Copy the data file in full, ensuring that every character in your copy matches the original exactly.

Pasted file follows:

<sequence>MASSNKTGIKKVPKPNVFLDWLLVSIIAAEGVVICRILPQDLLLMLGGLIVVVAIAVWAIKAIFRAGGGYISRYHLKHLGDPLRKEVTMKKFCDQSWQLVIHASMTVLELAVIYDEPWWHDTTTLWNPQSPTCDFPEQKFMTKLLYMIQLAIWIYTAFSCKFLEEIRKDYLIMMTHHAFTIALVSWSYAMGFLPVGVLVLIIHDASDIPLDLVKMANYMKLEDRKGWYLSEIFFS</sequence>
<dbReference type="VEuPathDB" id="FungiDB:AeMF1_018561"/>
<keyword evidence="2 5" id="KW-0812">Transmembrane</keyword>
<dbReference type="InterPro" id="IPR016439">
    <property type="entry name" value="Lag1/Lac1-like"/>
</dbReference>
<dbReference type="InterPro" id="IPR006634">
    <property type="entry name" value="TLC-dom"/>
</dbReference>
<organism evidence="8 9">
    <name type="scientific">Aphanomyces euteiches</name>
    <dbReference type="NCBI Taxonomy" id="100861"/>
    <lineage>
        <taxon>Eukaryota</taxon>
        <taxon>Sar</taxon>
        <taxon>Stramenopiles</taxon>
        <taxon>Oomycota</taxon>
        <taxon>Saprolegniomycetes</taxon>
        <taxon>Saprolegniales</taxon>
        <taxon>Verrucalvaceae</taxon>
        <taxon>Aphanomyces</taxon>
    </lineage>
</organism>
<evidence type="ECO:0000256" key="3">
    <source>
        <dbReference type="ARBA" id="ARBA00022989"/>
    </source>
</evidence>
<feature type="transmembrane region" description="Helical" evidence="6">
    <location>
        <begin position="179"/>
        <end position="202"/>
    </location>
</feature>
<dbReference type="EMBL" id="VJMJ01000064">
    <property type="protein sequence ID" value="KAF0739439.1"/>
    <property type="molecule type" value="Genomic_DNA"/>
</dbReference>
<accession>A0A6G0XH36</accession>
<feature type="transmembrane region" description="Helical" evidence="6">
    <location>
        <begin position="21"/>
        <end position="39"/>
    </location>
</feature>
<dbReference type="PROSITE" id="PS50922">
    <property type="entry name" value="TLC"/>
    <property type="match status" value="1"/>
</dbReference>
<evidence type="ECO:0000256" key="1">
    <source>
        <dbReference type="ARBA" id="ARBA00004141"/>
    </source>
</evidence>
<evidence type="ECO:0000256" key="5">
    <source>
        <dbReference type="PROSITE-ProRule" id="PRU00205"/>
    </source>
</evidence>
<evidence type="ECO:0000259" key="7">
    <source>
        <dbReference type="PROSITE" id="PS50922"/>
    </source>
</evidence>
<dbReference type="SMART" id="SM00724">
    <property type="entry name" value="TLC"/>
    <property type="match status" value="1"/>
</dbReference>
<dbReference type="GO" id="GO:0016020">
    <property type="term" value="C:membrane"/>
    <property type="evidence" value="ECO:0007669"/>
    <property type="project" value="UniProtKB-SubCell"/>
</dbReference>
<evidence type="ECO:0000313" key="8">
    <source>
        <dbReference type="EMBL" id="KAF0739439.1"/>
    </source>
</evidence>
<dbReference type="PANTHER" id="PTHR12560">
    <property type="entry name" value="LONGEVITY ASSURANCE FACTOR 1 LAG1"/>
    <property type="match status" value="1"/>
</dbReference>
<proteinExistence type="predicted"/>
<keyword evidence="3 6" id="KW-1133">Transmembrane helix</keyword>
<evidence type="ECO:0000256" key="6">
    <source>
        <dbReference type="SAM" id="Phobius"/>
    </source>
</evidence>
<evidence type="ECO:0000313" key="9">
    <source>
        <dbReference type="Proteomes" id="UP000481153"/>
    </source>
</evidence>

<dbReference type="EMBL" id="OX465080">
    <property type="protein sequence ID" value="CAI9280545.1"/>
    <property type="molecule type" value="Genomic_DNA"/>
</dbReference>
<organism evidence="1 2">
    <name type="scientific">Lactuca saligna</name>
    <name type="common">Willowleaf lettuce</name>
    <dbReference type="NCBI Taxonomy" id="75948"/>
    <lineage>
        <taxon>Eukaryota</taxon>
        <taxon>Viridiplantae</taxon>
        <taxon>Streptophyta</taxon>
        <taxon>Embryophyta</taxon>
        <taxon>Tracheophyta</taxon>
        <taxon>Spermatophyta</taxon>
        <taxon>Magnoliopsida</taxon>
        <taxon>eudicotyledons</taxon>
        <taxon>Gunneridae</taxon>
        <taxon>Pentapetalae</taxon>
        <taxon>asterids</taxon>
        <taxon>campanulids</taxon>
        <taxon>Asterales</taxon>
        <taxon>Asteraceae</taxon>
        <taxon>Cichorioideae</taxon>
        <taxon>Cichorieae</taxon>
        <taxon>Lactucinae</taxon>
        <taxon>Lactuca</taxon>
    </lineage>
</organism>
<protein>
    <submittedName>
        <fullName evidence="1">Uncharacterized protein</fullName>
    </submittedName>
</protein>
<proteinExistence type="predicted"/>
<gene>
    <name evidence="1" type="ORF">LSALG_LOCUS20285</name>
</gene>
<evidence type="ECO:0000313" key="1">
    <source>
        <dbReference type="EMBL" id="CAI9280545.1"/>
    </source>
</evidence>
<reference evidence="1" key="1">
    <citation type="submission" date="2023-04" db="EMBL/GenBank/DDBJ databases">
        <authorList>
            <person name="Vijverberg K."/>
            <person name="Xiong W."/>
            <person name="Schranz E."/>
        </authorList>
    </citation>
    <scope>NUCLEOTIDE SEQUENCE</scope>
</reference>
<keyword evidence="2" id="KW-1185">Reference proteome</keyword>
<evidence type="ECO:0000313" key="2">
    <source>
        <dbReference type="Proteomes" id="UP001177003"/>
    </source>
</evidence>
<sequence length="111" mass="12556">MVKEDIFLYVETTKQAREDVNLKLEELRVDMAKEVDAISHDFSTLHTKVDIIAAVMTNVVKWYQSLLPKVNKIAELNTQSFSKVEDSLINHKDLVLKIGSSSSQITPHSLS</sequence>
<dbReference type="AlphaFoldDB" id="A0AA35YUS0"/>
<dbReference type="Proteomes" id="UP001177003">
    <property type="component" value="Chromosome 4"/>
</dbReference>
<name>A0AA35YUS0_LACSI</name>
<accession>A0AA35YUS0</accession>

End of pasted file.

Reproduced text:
<sequence>MASSNKTGIKKVPKPNVFLDWLLVSIIAAEGVVICRILPQDLLLMLGGLIVVVAIAVWAIKAIFRAGGGYISRYHLKHLGDPLRKEVTMKKFCDQSWQLVIHASMTVLELAVIYDEPWWHDTTTLWNPQSPTCDFPEQKFMTKLLYMIQLAIWIYTAFSCKFLEEIRKDYLIMMTHHAFTIALVSWSYAMGFLPVGVLVLIIHDASDIPLDLVKMANYMKLEDRKGWYLSEIFFS</sequence>
<dbReference type="VEuPathDB" id="FungiDB:AeMF1_018561"/>
<keyword evidence="2 5" id="KW-0812">Transmembrane</keyword>
<dbReference type="InterPro" id="IPR016439">
    <property type="entry name" value="Lag1/Lac1-like"/>
</dbReference>
<dbReference type="InterPro" id="IPR006634">
    <property type="entry name" value="TLC-dom"/>
</dbReference>
<organism evidence="8 9">
    <name type="scientific">Aphanomyces euteiches</name>
    <dbReference type="NCBI Taxonomy" id="100861"/>
    <lineage>
        <taxon>Eukaryota</taxon>
        <taxon>Sar</taxon>
        <taxon>Stramenopiles</taxon>
        <taxon>Oomycota</taxon>
        <taxon>Saprolegniomycetes</taxon>
        <taxon>Saprolegniales</taxon>
        <taxon>Verrucalvaceae</taxon>
        <taxon>Aphanomyces</taxon>
    </lineage>
</organism>
<evidence type="ECO:0000256" key="3">
    <source>
        <dbReference type="ARBA" id="ARBA00022989"/>
    </source>
</evidence>
<feature type="transmembrane region" description="Helical" evidence="6">
    <location>
        <begin position="179"/>
        <end position="202"/>
    </location>
</feature>
<dbReference type="EMBL" id="VJMJ01000064">
    <property type="protein sequence ID" value="KAF0739439.1"/>
    <property type="molecule type" value="Genomic_DNA"/>
</dbReference>
<accession>A0A6G0XH36</accession>
<feature type="transmembrane region" description="Helical" evidence="6">
    <location>
        <begin position="21"/>
        <end position="39"/>
    </location>
</feature>
<dbReference type="PROSITE" id="PS50922">
    <property type="entry name" value="TLC"/>
    <property type="match status" value="1"/>
</dbReference>
<evidence type="ECO:0000256" key="1">
    <source>
        <dbReference type="ARBA" id="ARBA00004141"/>
    </source>
</evidence>
<evidence type="ECO:0000256" key="5">
    <source>
        <dbReference type="PROSITE-ProRule" id="PRU00205"/>
    </source>
</evidence>
<evidence type="ECO:0000259" key="7">
    <source>
        <dbReference type="PROSITE" id="PS50922"/>
    </source>
</evidence>
<dbReference type="SMART" id="SM00724">
    <property type="entry name" value="TLC"/>
    <property type="match status" value="1"/>
</dbReference>
<dbReference type="GO" id="GO:0016020">
    <property type="term" value="C:membrane"/>
    <property type="evidence" value="ECO:0007669"/>
    <property type="project" value="UniProtKB-SubCell"/>
</dbReference>
<evidence type="ECO:0000313" key="8">
    <source>
        <dbReference type="EMBL" id="KAF0739439.1"/>
    </source>
</evidence>
<dbReference type="PANTHER" id="PTHR12560">
    <property type="entry name" value="LONGEVITY ASSURANCE FACTOR 1 LAG1"/>
    <property type="match status" value="1"/>
</dbReference>
<proteinExistence type="predicted"/>
<keyword evidence="3 6" id="KW-1133">Transmembrane helix</keyword>
<evidence type="ECO:0000256" key="6">
    <source>
        <dbReference type="SAM" id="Phobius"/>
    </source>
</evidence>
<evidence type="ECO:0000313" key="9">
    <source>
        <dbReference type="Proteomes" id="UP000481153"/>
    </source>
</evidence>

<dbReference type="EMBL" id="OX465080">
    <property type="protein sequence ID" value="CAI9280545.1"/>
    <property type="molecule type" value="Genomic_DNA"/>
</dbReference>
<organism evidence="1 2">
    <name type="scientific">Lactuca saligna</name>
    <name type="common">Willowleaf lettuce</name>
    <dbReference type="NCBI Taxonomy" id="75948"/>
    <lineage>
        <taxon>Eukaryota</taxon>
        <taxon>Viridiplantae</taxon>
        <taxon>Streptophyta</taxon>
        <taxon>Embryophyta</taxon>
        <taxon>Tracheophyta</taxon>
        <taxon>Spermatophyta</taxon>
        <taxon>Magnoliopsida</taxon>
        <taxon>eudicotyledons</taxon>
        <taxon>Gunneridae</taxon>
        <taxon>Pentapetalae</taxon>
        <taxon>asterids</taxon>
        <taxon>campanulids</taxon>
        <taxon>Asterales</taxon>
        <taxon>Asteraceae</taxon>
        <taxon>Cichorioideae</taxon>
        <taxon>Cichorieae</taxon>
        <taxon>Lactucinae</taxon>
        <taxon>Lactuca</taxon>
    </lineage>
</organism>
<protein>
    <submittedName>
        <fullName evidence="1">Uncharacterized protein</fullName>
    </submittedName>
</protein>
<proteinExistence type="predicted"/>
<gene>
    <name evidence="1" type="ORF">LSALG_LOCUS20285</name>
</gene>
<evidence type="ECO:0000313" key="1">
    <source>
        <dbReference type="EMBL" id="CAI9280545.1"/>
    </source>
</evidence>
<reference evidence="1" key="1">
    <citation type="submission" date="2023-04" db="EMBL/GenBank/DDBJ databases">
        <authorList>
            <person name="Vijverberg K."/>
            <person name="Xiong W."/>
            <person name="Schranz E."/>
        </authorList>
    </citation>
    <scope>NUCLEOTIDE SEQUENCE</scope>
</reference>
<keyword evidence="2" id="KW-1185">Reference proteome</keyword>
<evidence type="ECO:0000313" key="2">
    <source>
        <dbReference type="Proteomes" id="UP001177003"/>
    </source>
</evidence>
<sequence length="111" mass="12556">MVKEDIFLYVETTKQAREDVNLKLEELRVDMAKEVDAISHDFSTLHTKVDIIAAVMTNVVKWYQSLLPKVNKIAELNTQSFSKVEDSLINHKDLVLKIGSSSSQITPHSLS</sequence>
<dbReference type="AlphaFoldDB" id="A0AA35YUS0"/>
<dbReference type="Proteomes" id="UP001177003">
    <property type="component" value="Chromosome 4"/>
</dbReference>
<name>A0AA35YUS0_LACSI</name>
<accession>A0AA35YUS0</accession>